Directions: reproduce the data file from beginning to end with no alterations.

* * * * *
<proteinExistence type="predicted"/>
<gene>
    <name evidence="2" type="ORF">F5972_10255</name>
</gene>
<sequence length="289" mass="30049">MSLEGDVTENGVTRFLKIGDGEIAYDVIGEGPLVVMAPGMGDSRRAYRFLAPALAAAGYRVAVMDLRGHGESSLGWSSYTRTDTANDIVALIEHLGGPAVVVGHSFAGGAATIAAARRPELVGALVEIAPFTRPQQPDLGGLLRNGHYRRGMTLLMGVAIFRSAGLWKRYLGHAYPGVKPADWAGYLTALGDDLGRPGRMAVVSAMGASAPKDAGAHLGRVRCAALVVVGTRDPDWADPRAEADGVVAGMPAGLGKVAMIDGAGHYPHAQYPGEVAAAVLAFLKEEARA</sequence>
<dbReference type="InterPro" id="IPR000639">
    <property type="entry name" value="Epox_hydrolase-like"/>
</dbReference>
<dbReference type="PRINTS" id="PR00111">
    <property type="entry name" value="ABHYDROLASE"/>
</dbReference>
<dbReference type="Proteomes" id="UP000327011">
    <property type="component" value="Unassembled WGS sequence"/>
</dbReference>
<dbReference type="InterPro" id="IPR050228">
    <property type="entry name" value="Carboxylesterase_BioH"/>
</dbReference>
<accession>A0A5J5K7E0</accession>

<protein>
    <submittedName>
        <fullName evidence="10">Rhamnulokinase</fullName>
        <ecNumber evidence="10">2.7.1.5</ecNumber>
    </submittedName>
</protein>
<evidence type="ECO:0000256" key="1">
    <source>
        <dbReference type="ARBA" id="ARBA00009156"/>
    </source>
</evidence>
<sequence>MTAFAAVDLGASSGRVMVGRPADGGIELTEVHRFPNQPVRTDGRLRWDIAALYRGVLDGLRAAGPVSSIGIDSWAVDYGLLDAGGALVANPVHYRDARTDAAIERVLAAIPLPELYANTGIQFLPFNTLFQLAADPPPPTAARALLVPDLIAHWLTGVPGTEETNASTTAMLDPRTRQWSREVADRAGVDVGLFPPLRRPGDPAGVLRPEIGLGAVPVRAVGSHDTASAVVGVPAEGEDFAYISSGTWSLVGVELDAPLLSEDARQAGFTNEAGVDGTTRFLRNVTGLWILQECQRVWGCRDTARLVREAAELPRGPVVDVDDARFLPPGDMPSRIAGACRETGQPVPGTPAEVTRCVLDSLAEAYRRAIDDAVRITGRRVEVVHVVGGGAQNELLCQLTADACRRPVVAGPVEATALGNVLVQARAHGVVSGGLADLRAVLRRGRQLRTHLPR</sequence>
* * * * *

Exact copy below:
<proteinExistence type="predicted"/>
<gene>
    <name evidence="2" type="ORF">F5972_10255</name>
</gene>
<sequence length="289" mass="30049">MSLEGDVTENGVTRFLKIGDGEIAYDVIGEGPLVVMAPGMGDSRRAYRFLAPALAAAGYRVAVMDLRGHGESSLGWSSYTRTDTANDIVALIEHLGGPAVVVGHSFAGGAATIAAARRPELVGALVEIAPFTRPQQPDLGGLLRNGHYRRGMTLLMGVAIFRSAGLWKRYLGHAYPGVKPADWAGYLTALGDDLGRPGRMAVVSAMGASAPKDAGAHLGRVRCAALVVVGTRDPDWADPRAEADGVVAGMPAGLGKVAMIDGAGHYPHAQYPGEVAAAVLAFLKEEARA</sequence>
<dbReference type="InterPro" id="IPR000639">
    <property type="entry name" value="Epox_hydrolase-like"/>
</dbReference>
<dbReference type="PRINTS" id="PR00111">
    <property type="entry name" value="ABHYDROLASE"/>
</dbReference>
<dbReference type="Proteomes" id="UP000327011">
    <property type="component" value="Unassembled WGS sequence"/>
</dbReference>
<dbReference type="InterPro" id="IPR050228">
    <property type="entry name" value="Carboxylesterase_BioH"/>
</dbReference>
<accession>A0A5J5K7E0</accession>

<protein>
    <submittedName>
        <fullName evidence="10">Rhamnulokinase</fullName>
        <ecNumber evidence="10">2.7.1.5</ecNumber>
    </submittedName>
</protein>
<evidence type="ECO:0000256" key="1">
    <source>
        <dbReference type="ARBA" id="ARBA00009156"/>
    </source>
</evidence>
<sequence>MTAFAAVDLGASSGRVMVGRPADGGIELTEVHRFPNQPVRTDGRLRWDIAALYRGVLDGLRAAGPVSSIGIDSWAVDYGLLDAGGALVANPVHYRDARTDAAIERVLAAIPLPELYANTGIQFLPFNTLFQLAADPPPPTAARALLVPDLIAHWLTGVPGTEETNASTTAMLDPRTRQWSREVADRAGVDVGLFPPLRRPGDPAGVLRPEIGLGAVPVRAVGSHDTASAVVGVPAEGEDFAYISSGTWSLVGVELDAPLLSEDARQAGFTNEAGVDGTTRFLRNVTGLWILQECQRVWGCRDTARLVREAAELPRGPVVDVDDARFLPPGDMPSRIAGACRETGQPVPGTPAEVTRCVLDSLAEAYRRAIDDAVRITGRRVEVVHVVGGGAQNELLCQLTADACRRPVVAGPVEATALGNVLVQARAHGVVSGGLADLRAVLRRGRQLRTHLPR</sequence>